I would rather my President work on tangible issues that are pragmatic to our every day living. Peace my good sister, and I hope you didn’t take any of my comments personal? You are still my favorite teacher!

    • SPACEMANWALKTH

      I’m sorry but I totally disagree with Obama’s decision to not attend the conference. I am a black man and I dont mind saying that I didnt vote for Obama. Infact I dont trust him. Now I know many blacks feel a since of change in America, in rightly so. Before Obama’s election black people have just come away from one of the most cruelest American decades in their social and political landscape. The Introduction drugs, The war against our hip hop muscians, The social reconstruction of the black family which makes blacks the most dysfunctional ever in American society. At best the 60’s and 90’s should best be remembered for its massive unemployment of black men while hosting the greatest immigration of labor workers second to the white flight from Europe to the antebellum south and foll0wing World War 1. Ironically, these new migrants are more of the subtle white extractions (not black) So am I suprise that my people would breathe a collective breath of appreciation, no. And I doubt most white americans are unaware of the euphoria. And this why blacks are making the biggest mistake by remaining silent. If Obama is trully a black president then he aught to act like one, and not when it is convient for him. Black men like Obama have long existed on the american political landscape. Frederick Douglas, had considerable clout, the congressional black congress was just taking shape and the repatriation of blacks had long been on the lincoln’s shelf, he just never got around to it, so monroe did. My point is this, there’s an ongong crime against black people and a massive coverup is in effect to slow down the affluence of black peoples struggle. I am not amazed with the handling of his president. In relationship to say “reparations?” Now, you have a large participation of African in this war and whether you admit it or not, America’s enemies blows from every continent on the planet. Aside from that China’s involvement in Africa Venzuela’s snub, Europe’s distrust in American policies, compounded by a lost of white wealth on a scale almost ten times as great as the great depression. In blacks only worth 10 cents of every American white dollar. It’s absurdity if not down right ignant that the black community doesnt see the economic connection between the jewish economic powerhouse and the black community. So for the sake of argument, I pray and hope to God that this president holds these Jews in agreement for economic assisstance or help with black problems. Blacks need their own economic base so that we can prepare our community. These White Americans empowered the asians to build cars and all they ever offer blacks is mosquito nets and dreams. Anything whites do for blacks is in the best interest for whites. It’s time we speak up and be on the offence and Check Obama. Because he is not checking Obama someone else is obviously.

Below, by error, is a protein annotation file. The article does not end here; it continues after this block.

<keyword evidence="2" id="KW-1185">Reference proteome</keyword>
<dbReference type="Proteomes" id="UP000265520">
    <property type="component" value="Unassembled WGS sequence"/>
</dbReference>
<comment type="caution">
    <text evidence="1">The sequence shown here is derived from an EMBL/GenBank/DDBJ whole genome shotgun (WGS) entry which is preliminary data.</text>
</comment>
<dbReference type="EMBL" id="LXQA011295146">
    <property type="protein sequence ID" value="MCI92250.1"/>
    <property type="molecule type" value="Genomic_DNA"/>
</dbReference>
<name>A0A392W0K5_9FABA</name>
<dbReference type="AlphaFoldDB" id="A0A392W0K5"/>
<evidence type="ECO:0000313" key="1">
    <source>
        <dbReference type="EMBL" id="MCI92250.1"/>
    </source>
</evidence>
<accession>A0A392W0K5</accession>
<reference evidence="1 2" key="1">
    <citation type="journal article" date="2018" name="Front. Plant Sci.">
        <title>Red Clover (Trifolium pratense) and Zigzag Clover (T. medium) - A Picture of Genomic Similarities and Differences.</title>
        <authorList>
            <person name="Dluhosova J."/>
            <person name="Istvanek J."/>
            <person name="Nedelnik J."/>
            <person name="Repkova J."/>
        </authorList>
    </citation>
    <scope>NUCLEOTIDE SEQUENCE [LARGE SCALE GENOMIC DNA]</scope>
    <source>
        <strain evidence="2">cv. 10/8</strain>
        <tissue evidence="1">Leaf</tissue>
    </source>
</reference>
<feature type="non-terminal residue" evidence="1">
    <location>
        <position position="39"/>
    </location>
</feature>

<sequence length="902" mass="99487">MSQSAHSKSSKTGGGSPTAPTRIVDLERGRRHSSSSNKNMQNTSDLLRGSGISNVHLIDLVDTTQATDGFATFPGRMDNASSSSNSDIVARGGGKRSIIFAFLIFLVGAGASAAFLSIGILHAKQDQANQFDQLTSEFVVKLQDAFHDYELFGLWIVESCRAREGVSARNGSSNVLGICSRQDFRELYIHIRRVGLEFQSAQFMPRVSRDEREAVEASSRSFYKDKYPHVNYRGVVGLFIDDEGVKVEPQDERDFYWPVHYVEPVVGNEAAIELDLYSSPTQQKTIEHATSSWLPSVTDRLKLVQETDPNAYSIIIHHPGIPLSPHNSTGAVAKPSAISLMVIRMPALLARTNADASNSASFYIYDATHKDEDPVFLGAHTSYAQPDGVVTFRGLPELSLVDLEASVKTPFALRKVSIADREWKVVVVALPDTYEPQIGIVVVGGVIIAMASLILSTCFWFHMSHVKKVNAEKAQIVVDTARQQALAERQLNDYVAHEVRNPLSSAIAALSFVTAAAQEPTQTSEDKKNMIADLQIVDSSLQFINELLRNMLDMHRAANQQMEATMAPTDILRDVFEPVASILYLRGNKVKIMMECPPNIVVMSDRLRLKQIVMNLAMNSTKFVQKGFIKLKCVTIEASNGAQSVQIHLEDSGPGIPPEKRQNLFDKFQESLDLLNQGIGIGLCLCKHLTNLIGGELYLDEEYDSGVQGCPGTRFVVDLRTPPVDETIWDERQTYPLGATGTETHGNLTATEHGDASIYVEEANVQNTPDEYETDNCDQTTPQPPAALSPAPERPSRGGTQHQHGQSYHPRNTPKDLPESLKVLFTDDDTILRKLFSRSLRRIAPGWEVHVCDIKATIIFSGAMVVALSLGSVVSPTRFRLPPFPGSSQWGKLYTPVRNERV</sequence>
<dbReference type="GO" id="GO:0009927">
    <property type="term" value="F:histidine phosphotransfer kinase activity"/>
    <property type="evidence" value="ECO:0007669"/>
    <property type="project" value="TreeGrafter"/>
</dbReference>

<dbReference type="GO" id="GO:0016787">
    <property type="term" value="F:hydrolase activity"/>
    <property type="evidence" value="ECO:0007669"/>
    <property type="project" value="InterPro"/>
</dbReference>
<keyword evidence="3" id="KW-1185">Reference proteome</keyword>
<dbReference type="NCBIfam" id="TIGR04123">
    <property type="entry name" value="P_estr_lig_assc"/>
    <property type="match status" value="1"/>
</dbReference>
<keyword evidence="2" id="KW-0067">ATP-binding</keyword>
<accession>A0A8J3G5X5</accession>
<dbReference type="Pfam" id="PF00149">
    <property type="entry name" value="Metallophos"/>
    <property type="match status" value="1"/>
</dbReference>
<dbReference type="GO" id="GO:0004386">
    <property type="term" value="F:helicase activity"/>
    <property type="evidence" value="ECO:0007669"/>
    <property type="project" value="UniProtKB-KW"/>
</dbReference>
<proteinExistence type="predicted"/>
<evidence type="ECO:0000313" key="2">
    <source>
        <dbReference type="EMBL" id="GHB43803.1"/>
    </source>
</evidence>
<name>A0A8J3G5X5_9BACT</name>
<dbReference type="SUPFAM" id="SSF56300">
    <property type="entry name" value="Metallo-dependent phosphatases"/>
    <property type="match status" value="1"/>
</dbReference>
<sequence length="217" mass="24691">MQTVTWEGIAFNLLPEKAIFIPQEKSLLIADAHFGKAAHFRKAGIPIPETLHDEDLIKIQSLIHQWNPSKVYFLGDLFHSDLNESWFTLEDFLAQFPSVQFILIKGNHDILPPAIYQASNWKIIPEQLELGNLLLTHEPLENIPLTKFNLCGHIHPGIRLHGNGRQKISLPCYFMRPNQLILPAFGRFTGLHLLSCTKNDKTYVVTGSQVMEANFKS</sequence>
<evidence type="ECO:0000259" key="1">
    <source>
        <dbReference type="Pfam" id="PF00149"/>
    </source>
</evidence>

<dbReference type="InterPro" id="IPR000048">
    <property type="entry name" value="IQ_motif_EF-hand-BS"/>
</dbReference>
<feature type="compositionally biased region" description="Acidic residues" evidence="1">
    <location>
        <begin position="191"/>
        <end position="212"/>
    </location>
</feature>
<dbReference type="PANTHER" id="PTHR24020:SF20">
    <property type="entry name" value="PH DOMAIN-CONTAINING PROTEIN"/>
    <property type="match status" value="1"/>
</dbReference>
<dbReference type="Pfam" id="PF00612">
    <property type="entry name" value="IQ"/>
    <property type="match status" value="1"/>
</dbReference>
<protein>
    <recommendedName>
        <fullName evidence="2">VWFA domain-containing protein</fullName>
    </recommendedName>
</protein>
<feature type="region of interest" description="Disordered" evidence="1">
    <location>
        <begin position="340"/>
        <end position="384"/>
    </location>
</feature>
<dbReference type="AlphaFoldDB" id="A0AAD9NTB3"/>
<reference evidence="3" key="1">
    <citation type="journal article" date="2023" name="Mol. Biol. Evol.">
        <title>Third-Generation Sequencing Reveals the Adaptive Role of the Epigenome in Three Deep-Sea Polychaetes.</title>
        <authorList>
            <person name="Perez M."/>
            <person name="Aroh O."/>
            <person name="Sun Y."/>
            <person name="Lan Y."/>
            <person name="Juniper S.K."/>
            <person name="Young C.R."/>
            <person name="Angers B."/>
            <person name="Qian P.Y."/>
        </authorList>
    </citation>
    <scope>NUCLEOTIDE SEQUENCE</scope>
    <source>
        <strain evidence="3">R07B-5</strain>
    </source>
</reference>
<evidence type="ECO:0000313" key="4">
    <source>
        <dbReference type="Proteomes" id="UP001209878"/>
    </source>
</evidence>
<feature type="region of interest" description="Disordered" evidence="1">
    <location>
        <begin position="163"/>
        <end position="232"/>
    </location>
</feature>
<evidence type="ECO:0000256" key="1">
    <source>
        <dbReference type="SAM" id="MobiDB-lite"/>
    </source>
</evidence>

2. This article is right on point! I love our president but he must take the position and a stand to ensure that all are accounted for their misjustices. It is regrettable that he chose this moment to be absent from such important issues.